Series 1, Episode 2: Evolution
We start our journey on the Bitesize Behaviour Podcast by looking at how we make decisions and the importance of behaviour on everything we do.
Now in order to give us the right foundations, we need to go right back to the beginning and go on a quick journey of evolution, which starts 3.5m years ago.
This is the furthest back that we can trace us as a species - when we first climbed out of the trees and stopped moving around on all fours, to become bipedal - or walking on two legs.
Our brains at this time were obviously still very primitive, but over the next 3 million years they developed considerably - to the point where, half a million years ago we had developed enough brain power to figure out the best way to hunt using basic tools that we’d crafted in order to make the gathering of food a more efficient process. Now, if we advance another 350,000 years, we reach the birth of modern man - the species we recognise in ourselves today.
Fast forward to today and here we can reflect on the journey we’ve taken over the last 3.5m years and pat ourselves on the back for an evolutionary job well done. We’ve mastered flight, domesticated fire, invented the wheel... you know the list right - it’s long and very self congratulatory.
However, there are things that haven’t developed so quickly and some things that have never changed since day one 3.5m years ago.
READING AND WRITING
An example of something that hasn’t developed as quickly as we may think - is our ability to read and write - especially given that writing has been around for thousands of years. In the UK specifically - and data on this is available for most countries of the world - the average reading age is around 9 years old and the average maths or basic numeracy age is 11 years old.
And that can create problems for us, for example, when we need to read information to make a decision, and especially when information we’re reading is complex, or includes jargon, or specific words that have specific meanings. We can run into problems quite quickly.
FEAR AND ANXIETY
The second element that I want to look at is much more powerful, because this is programmed deep into our DNA. It’s an evolutionary trait that has never left us (thankfully) and that behavioural trait is FEAR.
Now, fear, worry, anxiety, stress… all have an impact on how we move through the world we live in, and therefore how we make decisions. To understand this a bit more, we need to take a quick and really simplified look at the brain in relation to fear.
To make this understandable, and get to the point, think of the brain has having only three main parts - three simple sections. Section 1 is the neocortex and it’s the biggest part of the brain. It is responsible for things like imagination and planning. In the centre of the brain is section 2 - the mammalian brain - the part that is responsible for our emotions and habits. Finally section 3, at the base of the brain is the reptilian brain - or the brain stem - which has the incredibly important job of keeping us alive. It deals with all of the automatic functions we need to stay alive - like breathing and your heart-rate.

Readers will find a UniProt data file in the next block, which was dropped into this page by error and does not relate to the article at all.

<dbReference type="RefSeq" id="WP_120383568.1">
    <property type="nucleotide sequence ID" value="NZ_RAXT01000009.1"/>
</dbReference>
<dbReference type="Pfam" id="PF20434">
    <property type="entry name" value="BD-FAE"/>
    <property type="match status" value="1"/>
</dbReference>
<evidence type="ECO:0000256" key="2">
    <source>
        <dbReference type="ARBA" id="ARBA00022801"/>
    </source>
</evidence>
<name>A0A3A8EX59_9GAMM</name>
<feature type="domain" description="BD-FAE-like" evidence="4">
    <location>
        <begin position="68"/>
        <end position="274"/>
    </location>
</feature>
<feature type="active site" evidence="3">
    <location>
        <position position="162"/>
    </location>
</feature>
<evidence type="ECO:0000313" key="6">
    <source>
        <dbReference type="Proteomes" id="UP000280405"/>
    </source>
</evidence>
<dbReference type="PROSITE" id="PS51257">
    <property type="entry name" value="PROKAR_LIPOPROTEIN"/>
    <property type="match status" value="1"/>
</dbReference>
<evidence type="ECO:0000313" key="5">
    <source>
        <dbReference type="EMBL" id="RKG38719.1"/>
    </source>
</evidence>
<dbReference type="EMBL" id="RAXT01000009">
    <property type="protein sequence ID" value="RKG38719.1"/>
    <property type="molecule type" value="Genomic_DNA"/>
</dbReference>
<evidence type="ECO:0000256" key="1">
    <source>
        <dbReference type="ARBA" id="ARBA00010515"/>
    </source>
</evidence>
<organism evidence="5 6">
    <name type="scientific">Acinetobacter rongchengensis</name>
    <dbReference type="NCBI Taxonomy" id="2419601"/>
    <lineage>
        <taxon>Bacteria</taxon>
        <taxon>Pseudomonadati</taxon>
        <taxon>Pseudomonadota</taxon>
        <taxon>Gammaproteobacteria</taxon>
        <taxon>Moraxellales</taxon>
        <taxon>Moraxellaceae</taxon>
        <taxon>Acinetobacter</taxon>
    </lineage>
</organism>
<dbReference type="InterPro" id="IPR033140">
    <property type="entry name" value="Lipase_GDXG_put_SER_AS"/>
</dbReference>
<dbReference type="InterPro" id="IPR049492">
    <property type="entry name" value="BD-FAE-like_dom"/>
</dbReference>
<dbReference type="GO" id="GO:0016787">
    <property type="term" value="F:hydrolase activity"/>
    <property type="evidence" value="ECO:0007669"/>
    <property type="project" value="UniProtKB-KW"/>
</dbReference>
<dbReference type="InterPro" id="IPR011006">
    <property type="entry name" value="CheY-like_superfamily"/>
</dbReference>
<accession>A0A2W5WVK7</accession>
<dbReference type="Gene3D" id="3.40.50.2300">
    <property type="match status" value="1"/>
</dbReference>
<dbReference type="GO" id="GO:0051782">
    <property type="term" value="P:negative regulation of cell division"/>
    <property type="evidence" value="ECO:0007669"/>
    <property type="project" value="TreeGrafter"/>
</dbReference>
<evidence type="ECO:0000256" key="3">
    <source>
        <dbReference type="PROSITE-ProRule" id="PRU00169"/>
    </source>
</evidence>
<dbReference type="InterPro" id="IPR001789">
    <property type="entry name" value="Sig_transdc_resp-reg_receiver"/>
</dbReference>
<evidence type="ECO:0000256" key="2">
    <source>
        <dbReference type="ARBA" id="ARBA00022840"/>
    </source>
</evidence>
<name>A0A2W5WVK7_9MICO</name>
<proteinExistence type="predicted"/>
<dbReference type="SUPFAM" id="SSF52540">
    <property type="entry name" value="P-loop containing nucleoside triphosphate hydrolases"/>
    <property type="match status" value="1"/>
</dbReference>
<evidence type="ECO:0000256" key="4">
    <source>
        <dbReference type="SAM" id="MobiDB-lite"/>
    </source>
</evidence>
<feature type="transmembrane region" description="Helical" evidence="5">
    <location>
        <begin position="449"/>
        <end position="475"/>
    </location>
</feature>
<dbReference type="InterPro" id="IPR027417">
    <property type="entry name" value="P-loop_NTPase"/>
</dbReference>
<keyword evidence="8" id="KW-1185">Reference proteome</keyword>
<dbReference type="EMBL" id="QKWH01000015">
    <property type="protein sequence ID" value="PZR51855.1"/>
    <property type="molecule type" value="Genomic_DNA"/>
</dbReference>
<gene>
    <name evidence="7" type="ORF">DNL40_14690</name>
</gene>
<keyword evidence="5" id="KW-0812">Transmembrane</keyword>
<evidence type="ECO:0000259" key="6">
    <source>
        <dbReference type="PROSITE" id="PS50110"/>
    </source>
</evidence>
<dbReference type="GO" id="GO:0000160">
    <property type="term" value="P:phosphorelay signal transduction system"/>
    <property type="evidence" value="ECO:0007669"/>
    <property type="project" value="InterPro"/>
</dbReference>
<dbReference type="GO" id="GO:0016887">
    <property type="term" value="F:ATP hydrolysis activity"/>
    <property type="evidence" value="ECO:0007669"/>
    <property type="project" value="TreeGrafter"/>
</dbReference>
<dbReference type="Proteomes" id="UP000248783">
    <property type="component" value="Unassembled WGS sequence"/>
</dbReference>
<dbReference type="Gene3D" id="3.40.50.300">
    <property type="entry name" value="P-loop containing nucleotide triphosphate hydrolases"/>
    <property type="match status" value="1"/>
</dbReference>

That’s the three main parts, but there are two other important parts of the brain which are tiny, but crucial in understanding how the brain processes fear - and they are the amygdala and the hypothalamus.
Now, when the brain senses fear - the specific place we sense this is the amygdala. The amygdala then sends a signal to the hypothalamus telling it that danger is imminent and to take action. The hypothalamus then triggers a series of biological processes that are so fine tuned, we’ve survived 3.5m years to tell the tale. We know this process as fight or flight, which I’m sure you’ve heard of.
If you want to learn more about this process, which is absolutely fascinating by the way, just go online and search for your sympathetic nervous system, and you’ll learn just how amazing your brain is at keeping you alive.
But, the reason for mentioning all of this, is this.
When we sense fear, and the amygdala and hypothalamus combine to keep us alive, something else important happens at the same time. In preparing us for fight or flight, the prefrontal cortex, which is the part of the brain responsible for making decisions, gets temporarily turned off.
So what this means is that under conditions of fear, stress, worry, anxiety, panic, we aren’t biologically wired to make clear headed, efficient decisions. This is really important to remember - especially when you consider that some decisions, especially decisions that involve things like money, can naturally bring about stress, worry, or panic.
What this means in reality is that we really should try and avoid making decisions that could have a long term impact on our wellbeing if we are in an anxious or fearful state of mind.
If we don’t deal with complexity very well, and our biology means that if we’re anxious, stressed, or fearful our decision making is clouded, how on earth do we end up making decisions in the first place. How do we deal with complexity, and how do we get to a place where we can at least start to make decisions? The answer to this is in the next article in the Bitesize Behaviour Podcast companion.